Terry Jeffrey

Barack Obama has joined the party of war.

Since it became clear that he would be the Democratic presidential nominee, Obama has left behind his peacenik rhetoric and seems eager to inform anyone who will listen that as president he would escalate U.S. military intervention -- in Afghanistan.

Last week, immediately after completing his first-ever trip to Afghanistan, Obama made a pronouncement from that most sacred of liberal precincts, the op-ed page of The New York Times.

"As president, I would pursue a new strategy, and begin by providing at least two additional combat brigades to support our effort in Afghanistan," he wrote. "We need more troops, more helicopters, better intelligence-gathering and more nonmilitary assistance to accomplish the mission there."

In other words, Obama would order a surge -- in Afghanistan.

This week, Obama repeated his call for a surge when he appeared on NBC's "Meet the Press."

"It was clear to me that Afghanistan is the central front on terror, that the Taliban and al-Qaida have reconstituted themselves," he said. "We're going to need two additional brigades in Afghanistan, and we've got to work with Pakistan to get serious about these terrorists safe havens."

Not long after Obama spoke, a suspected U.S. missile, suspected to be under orders from President Bush, smashed into the suspected Pakistani house of al-Qaida's suspected chemical-and-biological weapons man, who is now suspected to be posthumously appreciating the realization that his safe haven was not as safe as either he or Obama believed.

What was most revealing about Obama's statement on "Meet the Press," however, was Obama's implicit concession that the United States is in a multi-front war. He did say, after all, that "Afghanistan is the central front on terror." He did not say it was the only front.

So, now that we know Obama will order a surge in Afghanistan, Americans need to ponder what tactics he is likely to employ on other fronts and how likely it is that the sum of these tactics will add up to a strategic U.S. victory.

What is a U.S. victory? Simply this: Stopping Islamic terrorists from ever again perpetrating mass murder on U.S. soil.

This has been President Bush's primary aim ever since Sept. 11, 2001. And no matter what else Bush's critics say about him, there is one thing they cannot say: He allowed Islamic terrorists to hit our homeland again.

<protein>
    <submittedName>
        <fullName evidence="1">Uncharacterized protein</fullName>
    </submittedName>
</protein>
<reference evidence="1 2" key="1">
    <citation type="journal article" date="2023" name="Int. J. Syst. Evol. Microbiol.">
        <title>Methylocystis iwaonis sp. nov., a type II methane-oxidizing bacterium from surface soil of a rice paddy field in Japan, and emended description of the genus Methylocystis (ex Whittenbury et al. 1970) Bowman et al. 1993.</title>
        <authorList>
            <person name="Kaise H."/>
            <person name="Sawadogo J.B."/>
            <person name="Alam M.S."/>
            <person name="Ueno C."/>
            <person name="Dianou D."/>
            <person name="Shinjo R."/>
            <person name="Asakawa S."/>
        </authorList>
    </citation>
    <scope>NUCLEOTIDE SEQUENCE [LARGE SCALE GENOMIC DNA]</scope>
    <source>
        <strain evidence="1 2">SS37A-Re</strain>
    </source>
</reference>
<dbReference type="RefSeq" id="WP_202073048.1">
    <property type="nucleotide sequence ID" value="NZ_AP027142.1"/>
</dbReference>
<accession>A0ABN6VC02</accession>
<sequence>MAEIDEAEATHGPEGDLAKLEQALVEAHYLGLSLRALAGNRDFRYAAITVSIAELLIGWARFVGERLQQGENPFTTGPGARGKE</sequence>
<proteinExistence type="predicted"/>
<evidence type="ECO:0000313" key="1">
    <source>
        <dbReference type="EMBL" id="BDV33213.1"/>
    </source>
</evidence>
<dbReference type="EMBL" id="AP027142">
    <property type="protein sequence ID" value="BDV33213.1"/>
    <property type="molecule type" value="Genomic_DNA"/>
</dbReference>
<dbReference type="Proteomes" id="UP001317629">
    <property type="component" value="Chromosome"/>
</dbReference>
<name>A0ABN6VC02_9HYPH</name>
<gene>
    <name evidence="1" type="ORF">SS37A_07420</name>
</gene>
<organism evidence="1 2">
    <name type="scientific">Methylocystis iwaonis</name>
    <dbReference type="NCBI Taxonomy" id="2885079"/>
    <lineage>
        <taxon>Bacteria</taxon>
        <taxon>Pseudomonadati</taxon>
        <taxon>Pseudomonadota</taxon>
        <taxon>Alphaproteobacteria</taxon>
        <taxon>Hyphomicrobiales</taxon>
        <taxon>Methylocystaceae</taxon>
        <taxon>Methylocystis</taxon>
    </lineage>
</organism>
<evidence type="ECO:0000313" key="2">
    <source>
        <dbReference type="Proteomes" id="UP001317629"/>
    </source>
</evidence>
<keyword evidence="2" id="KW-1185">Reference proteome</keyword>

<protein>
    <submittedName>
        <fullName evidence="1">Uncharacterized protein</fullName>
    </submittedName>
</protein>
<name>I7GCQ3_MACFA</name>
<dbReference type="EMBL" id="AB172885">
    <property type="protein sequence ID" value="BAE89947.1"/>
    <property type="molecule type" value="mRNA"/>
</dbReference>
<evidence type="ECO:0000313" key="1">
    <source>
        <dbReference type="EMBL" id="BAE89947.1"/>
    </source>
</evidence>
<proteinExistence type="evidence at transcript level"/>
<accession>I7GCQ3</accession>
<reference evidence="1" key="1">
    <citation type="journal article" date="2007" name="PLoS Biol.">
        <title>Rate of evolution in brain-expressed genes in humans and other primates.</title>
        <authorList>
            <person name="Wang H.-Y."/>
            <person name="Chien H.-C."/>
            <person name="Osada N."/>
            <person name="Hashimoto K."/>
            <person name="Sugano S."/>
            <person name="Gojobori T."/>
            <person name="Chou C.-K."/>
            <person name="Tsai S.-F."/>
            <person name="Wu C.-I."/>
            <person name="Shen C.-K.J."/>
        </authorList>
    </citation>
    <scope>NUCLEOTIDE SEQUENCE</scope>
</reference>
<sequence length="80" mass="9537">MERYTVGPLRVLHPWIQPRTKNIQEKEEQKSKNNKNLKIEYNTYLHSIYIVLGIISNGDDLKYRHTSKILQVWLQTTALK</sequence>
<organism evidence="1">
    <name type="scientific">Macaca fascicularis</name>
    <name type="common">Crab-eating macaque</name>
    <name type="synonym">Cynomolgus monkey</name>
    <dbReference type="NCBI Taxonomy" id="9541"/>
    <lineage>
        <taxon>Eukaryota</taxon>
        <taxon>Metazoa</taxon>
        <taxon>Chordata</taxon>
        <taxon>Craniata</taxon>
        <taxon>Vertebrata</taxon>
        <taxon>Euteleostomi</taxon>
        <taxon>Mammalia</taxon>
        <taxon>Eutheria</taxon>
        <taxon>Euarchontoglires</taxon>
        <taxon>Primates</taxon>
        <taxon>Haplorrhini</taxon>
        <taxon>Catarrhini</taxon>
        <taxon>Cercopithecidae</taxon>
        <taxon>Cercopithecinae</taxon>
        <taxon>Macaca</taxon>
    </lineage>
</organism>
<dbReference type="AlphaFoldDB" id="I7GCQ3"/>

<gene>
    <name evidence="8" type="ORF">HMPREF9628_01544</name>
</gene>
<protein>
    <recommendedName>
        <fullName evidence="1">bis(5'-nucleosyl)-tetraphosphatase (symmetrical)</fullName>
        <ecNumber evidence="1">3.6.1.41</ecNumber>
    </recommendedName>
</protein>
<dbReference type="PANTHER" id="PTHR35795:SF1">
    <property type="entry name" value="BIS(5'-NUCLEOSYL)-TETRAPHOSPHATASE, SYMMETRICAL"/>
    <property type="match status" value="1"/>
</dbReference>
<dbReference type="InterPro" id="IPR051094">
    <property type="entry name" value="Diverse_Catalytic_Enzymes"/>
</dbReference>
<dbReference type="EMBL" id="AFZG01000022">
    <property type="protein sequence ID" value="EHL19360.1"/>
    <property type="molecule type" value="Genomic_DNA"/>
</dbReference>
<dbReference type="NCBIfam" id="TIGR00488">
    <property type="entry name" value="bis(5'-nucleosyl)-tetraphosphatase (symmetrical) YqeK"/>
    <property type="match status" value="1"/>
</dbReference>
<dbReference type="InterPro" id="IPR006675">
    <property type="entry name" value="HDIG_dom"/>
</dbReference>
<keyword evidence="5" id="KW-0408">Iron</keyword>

In the almost seven years since Sept. 11, 2001, Islamic terrorists have failed to carry out a single attack inside our country.

Bush has achieved this success by unflinching use of multitudinous aggressive tactics. He won congressional authorization for a war in Afghanistan and invaded that country. He won congressional authorization for a war in Iraq and invaded that country, too. He secured passage of the PATRIOT Act and made use of the greater latitude it gave law enforcement to track potential terrorists inside the United States. He ordered warrantless wiretaps of international communications in and out of the United States when a suspected terrorist was a party to the communication. He ordered that terrorists be tried by military tribunals. He ordered captured terrorists held at a prison in Guantanamo Bay, Cuba. He ordered the occasional use of aggressive interrogation techniques, including (in a few circumstances) water-boarding.

He drove the surviving leaders of al-Qaida into an uncomfortable corner of Pakistan where each night they must wonder if the next suspected U.S. missile will crash into their "safe haven."

To be sure, Bush has made some mistakes. Invading Iraq in the first place may have been one of them. But the end consequence of Bush's aggressive approach is manifest in a result few would have predicted on Sept. 11, 2001: For seven years, he has kept us, our children and our neighborhoods safe. The essence of Barack Obama's and the Democrats' complaint against Bush is that he did too much in the war on terror -- except in Afghanistan. There, they complain, he did too little.

For Obama and the Democrats, Bush water-boarded too many Khalid Sheikh Mohammads, imprisoned too many in Guantanamo, made too many arguments against granting terrorists access to federal courts, authorized too many warrantless international wiretaps, made too much use of the PATRIOT Act and put too many troops in Iraq.

To prove they are not appeasers, they want more troops in Afghanistan.

But leaving aside Afghanistan, where Obama and the Democrats are now committed to becoming the war party, an all-Democratic government led by Obama can be counted on to use fewer aggressive tactics against Islamic terrorists than President Bush did.

We can only hope they don't end up using one tactic too few.


Terry Jeffrey

Terence P. Jeffrey is the editor-in-chief of CNSNews

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